VANCOUVER - An anti-war activist who has cast herself as a political victim in a battle with the Canada Border Services Agency was ordered to leave the country yesterday after an Immigration Board hearing concluded she had misled officials.
Alison Bodine, whose cause has generated street rallies, letter-writing campaigns by MPs and MLAs, and a petition containing 3,000 signatures, held back tears in the hearing room as she signed an exclusion order after the ruling by adjudicator Mark Tessler.
Then she went outside to meet her supporters and declared, "Justice comes on the street, not in a hearing room."
But what was said in the hearing room raised questions both about the actions of border officials and Ms. Bodine's motives.
The case began on Sept. 10, at about 2 a.m., when Ms. Bodine, a U.S. citizen and a central organizer with a Vancouver organization called Mobilization Against War & Occupation, presented herself at the Peace Arch border crossing, just north of Blaine, Wash.
Canadian Border Services officer Kelly Emmott refused Ms. Bodine entry after determining that she did not have proof of funds with her, that she had no evidence of ties to the U.S. and that her car was loaded with backpacks, a bike and what officials described as a wooden "hope chest" containing personal items.
Ms. Emmott suspected a move to Canada was in the works, although Ms. Bodine said she was coming for a short visit.
Ms. Bodine, 22, a recent University of British Columbia graduate who has a boyfriend in Vancouver and who had a possible job waiting for her at Simon Fraser University, said she was stopped because of anti-war pamphlets in her car.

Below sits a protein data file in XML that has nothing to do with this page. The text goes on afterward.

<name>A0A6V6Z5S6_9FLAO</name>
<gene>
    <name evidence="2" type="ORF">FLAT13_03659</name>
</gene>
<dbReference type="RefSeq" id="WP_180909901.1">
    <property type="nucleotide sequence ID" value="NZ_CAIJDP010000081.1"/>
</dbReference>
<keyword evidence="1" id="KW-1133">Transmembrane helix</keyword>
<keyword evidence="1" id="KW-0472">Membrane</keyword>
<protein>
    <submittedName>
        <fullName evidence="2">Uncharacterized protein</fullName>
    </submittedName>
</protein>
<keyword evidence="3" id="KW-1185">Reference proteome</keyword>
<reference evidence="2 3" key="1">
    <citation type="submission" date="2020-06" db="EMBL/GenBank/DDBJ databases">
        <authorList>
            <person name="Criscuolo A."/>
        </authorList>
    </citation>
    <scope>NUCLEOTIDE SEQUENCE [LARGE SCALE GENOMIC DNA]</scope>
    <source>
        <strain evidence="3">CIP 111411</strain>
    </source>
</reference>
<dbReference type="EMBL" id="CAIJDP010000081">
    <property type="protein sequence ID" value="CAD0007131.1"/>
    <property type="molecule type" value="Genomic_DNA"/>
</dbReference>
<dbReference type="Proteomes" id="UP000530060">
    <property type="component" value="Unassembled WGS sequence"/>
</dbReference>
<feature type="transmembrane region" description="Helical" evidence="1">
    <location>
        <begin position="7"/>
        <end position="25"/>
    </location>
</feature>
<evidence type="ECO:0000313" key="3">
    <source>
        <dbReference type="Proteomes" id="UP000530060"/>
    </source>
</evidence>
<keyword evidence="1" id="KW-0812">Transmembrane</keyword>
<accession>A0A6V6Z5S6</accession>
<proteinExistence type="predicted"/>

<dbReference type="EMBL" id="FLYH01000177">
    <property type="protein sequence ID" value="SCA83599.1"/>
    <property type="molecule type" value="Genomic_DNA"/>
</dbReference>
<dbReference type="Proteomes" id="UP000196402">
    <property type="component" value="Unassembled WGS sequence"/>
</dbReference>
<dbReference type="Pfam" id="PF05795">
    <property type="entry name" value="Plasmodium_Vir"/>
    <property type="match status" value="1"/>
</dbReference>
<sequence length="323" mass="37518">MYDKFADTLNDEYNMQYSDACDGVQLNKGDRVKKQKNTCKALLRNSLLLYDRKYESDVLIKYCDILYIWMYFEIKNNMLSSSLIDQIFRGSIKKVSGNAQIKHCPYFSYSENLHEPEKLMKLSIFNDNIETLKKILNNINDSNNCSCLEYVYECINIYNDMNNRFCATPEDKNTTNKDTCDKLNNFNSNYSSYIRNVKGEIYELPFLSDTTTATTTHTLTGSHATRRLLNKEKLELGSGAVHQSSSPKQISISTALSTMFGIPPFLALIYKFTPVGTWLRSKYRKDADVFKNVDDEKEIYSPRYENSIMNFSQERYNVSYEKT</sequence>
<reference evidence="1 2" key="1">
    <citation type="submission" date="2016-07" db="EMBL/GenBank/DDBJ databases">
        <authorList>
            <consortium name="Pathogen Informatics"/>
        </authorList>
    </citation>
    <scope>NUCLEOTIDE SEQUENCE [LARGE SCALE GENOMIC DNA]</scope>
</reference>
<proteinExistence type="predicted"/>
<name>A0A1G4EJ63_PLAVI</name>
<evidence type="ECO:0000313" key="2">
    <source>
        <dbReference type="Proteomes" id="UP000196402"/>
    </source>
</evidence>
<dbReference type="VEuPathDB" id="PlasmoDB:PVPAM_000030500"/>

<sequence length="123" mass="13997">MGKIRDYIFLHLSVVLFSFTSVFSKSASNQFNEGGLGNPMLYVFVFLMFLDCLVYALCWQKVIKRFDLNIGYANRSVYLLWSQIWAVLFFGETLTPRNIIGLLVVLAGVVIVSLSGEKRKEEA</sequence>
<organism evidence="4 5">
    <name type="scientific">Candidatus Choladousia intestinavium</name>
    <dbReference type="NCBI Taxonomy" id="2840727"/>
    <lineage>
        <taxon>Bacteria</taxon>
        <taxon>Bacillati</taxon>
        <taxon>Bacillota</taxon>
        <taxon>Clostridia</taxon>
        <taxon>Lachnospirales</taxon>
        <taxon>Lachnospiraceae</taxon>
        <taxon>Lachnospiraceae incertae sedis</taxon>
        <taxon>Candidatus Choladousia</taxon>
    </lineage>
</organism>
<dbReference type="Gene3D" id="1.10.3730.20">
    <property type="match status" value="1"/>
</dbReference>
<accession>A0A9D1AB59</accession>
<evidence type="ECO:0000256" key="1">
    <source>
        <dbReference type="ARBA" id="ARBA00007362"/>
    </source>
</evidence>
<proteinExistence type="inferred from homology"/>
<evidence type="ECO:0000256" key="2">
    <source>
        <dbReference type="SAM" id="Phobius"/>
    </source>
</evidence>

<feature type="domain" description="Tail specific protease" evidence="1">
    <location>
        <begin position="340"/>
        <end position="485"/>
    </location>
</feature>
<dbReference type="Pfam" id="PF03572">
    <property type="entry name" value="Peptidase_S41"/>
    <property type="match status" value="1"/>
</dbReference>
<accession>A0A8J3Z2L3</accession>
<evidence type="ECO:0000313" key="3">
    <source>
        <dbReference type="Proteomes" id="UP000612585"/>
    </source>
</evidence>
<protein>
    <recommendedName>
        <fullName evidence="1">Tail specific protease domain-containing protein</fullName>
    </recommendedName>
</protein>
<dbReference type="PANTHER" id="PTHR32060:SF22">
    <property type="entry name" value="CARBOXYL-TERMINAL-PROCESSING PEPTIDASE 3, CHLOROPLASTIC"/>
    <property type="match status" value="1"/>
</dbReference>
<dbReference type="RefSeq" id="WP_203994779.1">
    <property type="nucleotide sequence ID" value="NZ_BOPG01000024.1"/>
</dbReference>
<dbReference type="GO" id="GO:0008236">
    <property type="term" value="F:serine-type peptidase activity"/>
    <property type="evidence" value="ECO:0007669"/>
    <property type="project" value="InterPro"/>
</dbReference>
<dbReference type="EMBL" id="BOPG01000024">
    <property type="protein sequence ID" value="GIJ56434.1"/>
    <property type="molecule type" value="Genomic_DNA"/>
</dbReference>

Several hours after returning to the U.S., she approached the border again, with only one backpack in her car. The rest of her bags had been transferred to a vehicle being driven by her boyfriend, Andrew Barry, who was following her.
Ms. Bodine was quickly waved through. But when border officials questioned Mr. Barry, they saw the baggage in his car and identified it as being hers. When she subsequently returned to pick up that seized material, she was arrested - triggering the admissibility hearings and sparking a growing protest movement in Vancouver.
In his ruling, Mr. Tessler said there was little doubt Ms. Bodine deliberately misled border officials by off-loading her bags, and by failing to alert officials to the fact she'd been turned away earlier.
But he questioned the initial decision by border officials to refuse her entry.
"I am rather bewildered by that decision," he said, because there is nothing to stop someone from entering Canada for a dual purpose. That is, Ms. Bodine could have been coming to Vancouver for a short visit, but with several bags and plans of later applying to stay in the country.
He said, however, it was not within the hearing's scope to determine whether Canada Border Services Agency acted appropriately in initially turning Ms. Bodine away. The only issue at hand, he said, was the question of whether Ms. Bodine had misrepresented herself.
He found that she had, saying she was "playing fast and loose" with border officials. He also said there was no evidence border officials acted because of her political views.
But Ms. Bodine remained defiant.
"They shouldn't have arrested me at all," she said outside. "What the Immigration adjudicator ruled on upstairs was completely a technicality that they've chosen to pursue based on the fact I'm a political organizer. ... I will not be allowed back in Canada for two years, for political organizing, for raising my voice, speaking out against war and occupation."
Asked if her numerous bags, her pending job interview and the presence of a boyfriend in Vancouver signaled a desire to move here, she replied, "Eventually yes, I do want to live here in Canada."
© 2007 The Globe and Mail